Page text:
The Man Who Died Twice: A Thursday Murder Club Mystery
Millions of dollars’ worth of stolen diamonds, mixed up with murder . . .
Sounds like the premise of an international spy thriller. Instead, it’s a case for a quartet of senior citizens in a genteel English retirement home.
This comes as no surprise when you realize it’s adventure #2 for The Thursday Murder Club, introduced in a book of the same title. Elders Elizabeth, Joyce, Ron, and Ibrahim met through a recreation opportunity at Coopers Chase, their luxury retirement community, where they were able to get a room on Thursdays to entertain themselves trying to solve cold cases as an intellectual exercise.
Well, it worked, as book 1 proves. And now they have another mystery to untangle, this time more direct because the instigator comes back from the dead to ask Elizabeth for help.
Elizabeth has a mysterious past as an intelligence operative—a type who doesn’t go out to pasture easily. Her cohorts walked more mundane avenues of life. But they all love adventure and seeing justice served, so when a juicy case lands in their laps, they’re all aboard.
The ghost from Elizabeth’s past is a master manipulator who years ago faked his own death with Elizabeth’s help. She never found out what became of him—until he shows up at her door seeking refuge.
He impulsively went rogue on a job, stealing diamonds that would fund his permanent, secure retirement instead of turning them in. But in his overconfidence he robbed the wrong guy: the international illicit-goods dealer handling the diamonds for the Mob. Both parties are now after him with murder in mind.
The British and international authorities are also on his trail. Elizabeth and company are torn between aiding and abetting this man who was once her husband, or turning him in (after finding the diamonds, of course). They do an impressive fiddle to keep everyone chasing each other without getting caught in the middle. The chain of red herrings and move/countermove, cross/double cross will keep readers challenged by, if not reeling from, the complexity of it all.
The secret to success in enjoying this book (and its predecessor) is to accept its tongue-in-cheekness. Taking the scenario literally will spoil the needed suspension of disbelief, owing to liberties the characters take with legality through their personal relationships with the police.
Their dodges and convenient misinterpretations add levity to the story, allowing it to entertain while subtly facing issues of mortality and pathos—and absurdity. A lot goes on between the lines, which is what gives literary quality to the quartet’s adventures.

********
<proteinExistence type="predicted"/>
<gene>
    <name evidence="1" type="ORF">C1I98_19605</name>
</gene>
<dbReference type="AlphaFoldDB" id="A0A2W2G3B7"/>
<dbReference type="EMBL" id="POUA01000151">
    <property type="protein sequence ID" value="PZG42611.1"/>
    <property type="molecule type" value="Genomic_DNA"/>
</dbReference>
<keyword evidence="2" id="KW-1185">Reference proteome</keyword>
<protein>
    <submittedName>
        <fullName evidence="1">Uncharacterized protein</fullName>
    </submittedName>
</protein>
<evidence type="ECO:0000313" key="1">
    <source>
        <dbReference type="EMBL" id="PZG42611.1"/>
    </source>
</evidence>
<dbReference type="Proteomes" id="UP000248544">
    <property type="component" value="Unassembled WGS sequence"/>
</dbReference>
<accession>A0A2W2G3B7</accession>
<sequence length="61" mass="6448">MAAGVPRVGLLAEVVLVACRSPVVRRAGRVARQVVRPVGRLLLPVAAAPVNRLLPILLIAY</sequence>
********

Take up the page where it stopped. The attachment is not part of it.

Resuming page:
For instance, in the middle of a conversation pertaining to the plot, a recently injured Ibrahim says, “It’s fine to say ‘what doesn’t kill you makes you stronger.’ It is admirable. But it no longer applies when you’re eighty. When you are eighty whatever doesn’t kill you just ushers you through the next door, and the next door and the next, and all of those doors lock behind you. No bouncing back. The gravitational pull of youth disappears, and you just float up and up.”
Such comments both explain and confuse why the characters leap into the potential dangers inherent in the cases they explore. Is it an attempt to recapture lost youth one last time, or a fatalistic belief that nothing matters anymore? Or just a cerebral distraction from aches and pains, with no real understanding of the risk?
Each character chooses involvement based on their personal motivation, which readers see through revolving viewpoints. Meanwhile, as multiple parties pursue each other (and the diamonds), good people die. Unless they’re bad people. Or are they good people? It’s impossible to tell until the very end.
The combination creates a unique form of cozy amateur-sleuth mystery. Its tone is reminiscent of Alexander McCall Smith’s works (No. 1 Ladies’ Detective Agency, Isabelle Dalhousie Sunday Philosophy Club, etc.). These share a focus on the simple, important things in life, tinged with compassion—which similarly imbues the complex capers of the Thursday Murder Club.
There’s something for almost all readers in both the original and now the second book in this series. Just remember that “ironic” and “whimsical exaggeration” are included in the definition of tongue-in-cheek.